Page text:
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Effects of butyrate feed supplementation on gilthead sea bream (Sparus aurata) growth performance and intestinal health: A transcriptomic approach

AuthorsPérez-Sánchez, Jaume ; Bermejo-Nogales, Azucena ; Grammes F.; Pérez-Cordón, G. ; Øverland M.; Calduch-Giner, Josep A. ; Mallo, J. J.; Sitjà-Bobadilla, Ariadna ; Ballester-Lozano, Gabriel F.
Issue DateNov-2013
CitationAquaculture conference >To the next 40 years of sustainable global aquaculture> (2013)
AbstractThe aim of the present study was to evaluate the effects of a short fatty acid, the commercial butyrate product (BP-70, ®Norel), on gilthead sea bream performance and intestinal health. Juvenile fish of 25 g initial body weight were distributed in 90-L triplicate tanks/group (15 fish/tank). Fish were fed plant protein-based diets with 20% fish meal and 35% plant oil at the expense of fish oil, and with increasing levels of BP-70 (0%, 0.2%, 0.4%, 0.8%) for 9 weeks. No significant effects of butyrate supplementation were found on growth rates, feed conversion ratio, or retention of N and lipids. No effects were found on hepatosomatic index or viscerosomatic index, but the gut index (fish weight/intestine length) was progressively and significantly increased with butyrate supplementation. Butyrate also increased plasma glucose levels and liver glycogen depots, which highly supports a sparing effect of butyrate on the utilization of glucose as a metabolic fuel. A PCR-array of 90 genes was used to characterize the intestinal gene expression pattern of the two extreme groups (0%, 0.8% diets). Genes were selected as markers of intestine cell proliferation and differentiation, intestinal architecture and permeability, enterocyte mass and epithelia damage, intestinal immune-surveillance and mitochondria activity. The differentially expressed genes of all these categories showed that butyrate supplementation clearly induced a healthy intestine condition. In particular, components of the Hedgehog, bone morphogenic protein and Notch signalling pathways were up-regulated in butyrate treated fish, which would orchestrate a complex regulatory network promoting intestine cell differentiation rather than stem cell proliferation. This agrees with the lowered expression of the proliferating cell nuclear antigen (PCNA), as evidenced by RT-PCR and immunocytochemistry. Butyrate also improved the intestine barrier function, up-regulating the expression of several components of tight junctions (occludin, claudin 12, claudin 15, tight junction protein ZO-1, and coxsackievirus and adenovirus receptor homolog), and altered the expression of nuclear-encoded mitochondrial genes, up regulating the expression of master transcription factors, mitochondrial protein translocases and oxidative enzymes of the tricarboxylic acid cycle, and down-regulated the expression of mitochondrial molecular chaperones of the Hsp 10 family. This expression pattern is indicative of a mitochondrial phenotype with a ¿high power¿ activity and a low risk of oxidative stress. In addition, butyrate supplementation altered the expression of interleukin 7, nucleotide-binding protein oligomerization domain-containing protein 1, vimentin, macrophage mannose receptor 1 and C-C motif chemokine 20, leading to an anti-inflammatory gene expression pattern. Therefore, butyrate supplementation as a whole is a very promising approach to improve the health condition of gilthead sea bream intestine.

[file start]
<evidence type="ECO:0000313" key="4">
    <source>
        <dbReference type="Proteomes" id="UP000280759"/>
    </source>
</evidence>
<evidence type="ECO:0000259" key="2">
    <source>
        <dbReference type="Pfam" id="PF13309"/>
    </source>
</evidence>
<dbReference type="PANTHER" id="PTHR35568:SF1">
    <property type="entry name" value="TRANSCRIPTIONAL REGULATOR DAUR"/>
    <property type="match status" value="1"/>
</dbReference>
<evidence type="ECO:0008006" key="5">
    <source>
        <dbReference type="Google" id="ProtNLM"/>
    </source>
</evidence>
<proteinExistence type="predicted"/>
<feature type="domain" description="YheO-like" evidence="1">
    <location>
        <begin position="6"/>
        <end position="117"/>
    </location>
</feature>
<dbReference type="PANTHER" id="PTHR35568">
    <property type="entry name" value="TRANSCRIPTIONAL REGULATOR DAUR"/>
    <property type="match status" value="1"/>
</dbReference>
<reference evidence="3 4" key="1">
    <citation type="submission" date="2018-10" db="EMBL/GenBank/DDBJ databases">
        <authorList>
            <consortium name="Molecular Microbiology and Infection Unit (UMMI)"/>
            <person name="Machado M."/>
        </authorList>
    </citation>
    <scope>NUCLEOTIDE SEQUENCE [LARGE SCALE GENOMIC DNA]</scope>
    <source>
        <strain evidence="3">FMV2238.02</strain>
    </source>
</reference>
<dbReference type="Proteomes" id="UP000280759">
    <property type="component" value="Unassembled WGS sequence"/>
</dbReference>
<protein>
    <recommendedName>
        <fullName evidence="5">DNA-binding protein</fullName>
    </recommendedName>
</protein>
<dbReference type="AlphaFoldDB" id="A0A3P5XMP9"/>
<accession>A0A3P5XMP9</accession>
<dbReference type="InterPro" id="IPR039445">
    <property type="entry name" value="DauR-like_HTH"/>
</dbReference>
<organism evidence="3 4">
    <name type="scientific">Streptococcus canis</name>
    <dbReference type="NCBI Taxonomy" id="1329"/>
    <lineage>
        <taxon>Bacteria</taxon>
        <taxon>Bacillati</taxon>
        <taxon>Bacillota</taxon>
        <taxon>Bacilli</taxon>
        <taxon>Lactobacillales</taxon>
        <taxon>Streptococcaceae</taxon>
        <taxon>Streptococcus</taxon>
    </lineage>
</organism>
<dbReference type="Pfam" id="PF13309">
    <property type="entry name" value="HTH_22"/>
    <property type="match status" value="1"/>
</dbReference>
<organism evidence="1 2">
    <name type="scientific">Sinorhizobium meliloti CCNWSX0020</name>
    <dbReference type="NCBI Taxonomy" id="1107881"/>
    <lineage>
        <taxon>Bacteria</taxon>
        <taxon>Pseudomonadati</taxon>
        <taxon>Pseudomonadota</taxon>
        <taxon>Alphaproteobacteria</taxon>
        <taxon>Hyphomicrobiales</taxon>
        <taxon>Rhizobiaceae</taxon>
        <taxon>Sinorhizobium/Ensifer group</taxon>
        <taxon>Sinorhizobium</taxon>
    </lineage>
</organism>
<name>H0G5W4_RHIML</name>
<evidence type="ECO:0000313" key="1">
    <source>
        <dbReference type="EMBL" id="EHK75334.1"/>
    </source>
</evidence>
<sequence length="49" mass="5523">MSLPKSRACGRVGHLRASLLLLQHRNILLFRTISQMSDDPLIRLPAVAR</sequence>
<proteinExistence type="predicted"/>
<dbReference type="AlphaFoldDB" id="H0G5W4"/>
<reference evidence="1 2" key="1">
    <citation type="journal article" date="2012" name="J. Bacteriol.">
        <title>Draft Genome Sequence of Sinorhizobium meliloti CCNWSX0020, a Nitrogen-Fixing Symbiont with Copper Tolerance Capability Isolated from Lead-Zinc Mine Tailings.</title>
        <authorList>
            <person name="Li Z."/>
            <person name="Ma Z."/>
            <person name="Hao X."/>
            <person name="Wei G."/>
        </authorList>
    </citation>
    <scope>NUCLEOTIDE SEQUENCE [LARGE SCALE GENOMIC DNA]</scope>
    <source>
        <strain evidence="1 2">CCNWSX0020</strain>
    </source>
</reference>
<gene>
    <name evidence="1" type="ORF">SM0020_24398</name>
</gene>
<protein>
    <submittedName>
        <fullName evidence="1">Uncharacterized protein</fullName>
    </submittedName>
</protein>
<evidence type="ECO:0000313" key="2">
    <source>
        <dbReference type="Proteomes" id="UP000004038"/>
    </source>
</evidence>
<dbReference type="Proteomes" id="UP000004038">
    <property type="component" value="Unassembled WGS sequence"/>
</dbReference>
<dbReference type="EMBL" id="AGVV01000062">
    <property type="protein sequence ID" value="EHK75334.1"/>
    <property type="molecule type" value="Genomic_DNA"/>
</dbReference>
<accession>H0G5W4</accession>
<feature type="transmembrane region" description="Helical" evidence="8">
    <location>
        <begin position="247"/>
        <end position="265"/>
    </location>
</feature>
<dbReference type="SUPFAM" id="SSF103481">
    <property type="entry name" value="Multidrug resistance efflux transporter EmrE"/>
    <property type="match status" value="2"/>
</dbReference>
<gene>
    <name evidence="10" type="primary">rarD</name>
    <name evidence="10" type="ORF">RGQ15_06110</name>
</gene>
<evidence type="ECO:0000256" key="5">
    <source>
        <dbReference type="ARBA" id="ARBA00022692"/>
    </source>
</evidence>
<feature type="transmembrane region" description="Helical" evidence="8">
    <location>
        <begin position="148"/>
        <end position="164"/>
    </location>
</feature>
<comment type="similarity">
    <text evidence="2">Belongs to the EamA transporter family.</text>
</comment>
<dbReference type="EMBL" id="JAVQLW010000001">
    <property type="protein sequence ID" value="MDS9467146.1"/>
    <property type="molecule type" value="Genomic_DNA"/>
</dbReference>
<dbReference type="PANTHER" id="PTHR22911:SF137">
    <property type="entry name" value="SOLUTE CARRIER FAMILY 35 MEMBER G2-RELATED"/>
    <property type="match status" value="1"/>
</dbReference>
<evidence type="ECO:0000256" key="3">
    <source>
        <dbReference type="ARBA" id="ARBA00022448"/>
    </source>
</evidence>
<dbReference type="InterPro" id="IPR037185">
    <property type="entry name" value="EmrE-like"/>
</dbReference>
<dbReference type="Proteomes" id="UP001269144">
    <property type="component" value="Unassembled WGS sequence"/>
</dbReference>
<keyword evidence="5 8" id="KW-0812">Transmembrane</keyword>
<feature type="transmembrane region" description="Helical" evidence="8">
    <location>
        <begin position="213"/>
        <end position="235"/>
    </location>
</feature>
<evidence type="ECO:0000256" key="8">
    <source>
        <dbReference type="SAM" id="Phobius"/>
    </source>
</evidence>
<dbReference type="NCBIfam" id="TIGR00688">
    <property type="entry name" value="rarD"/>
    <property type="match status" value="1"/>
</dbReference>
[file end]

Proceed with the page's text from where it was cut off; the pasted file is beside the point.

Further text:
DescriptionPoster presentado en la Aquaculture conference "To the next 40 years of sustainable global aquaculture" celebrada en Gran Canaria del 3 al 7 de noviembre de 2013
Appears in Collections:(IATS) Comunicaciones congresos
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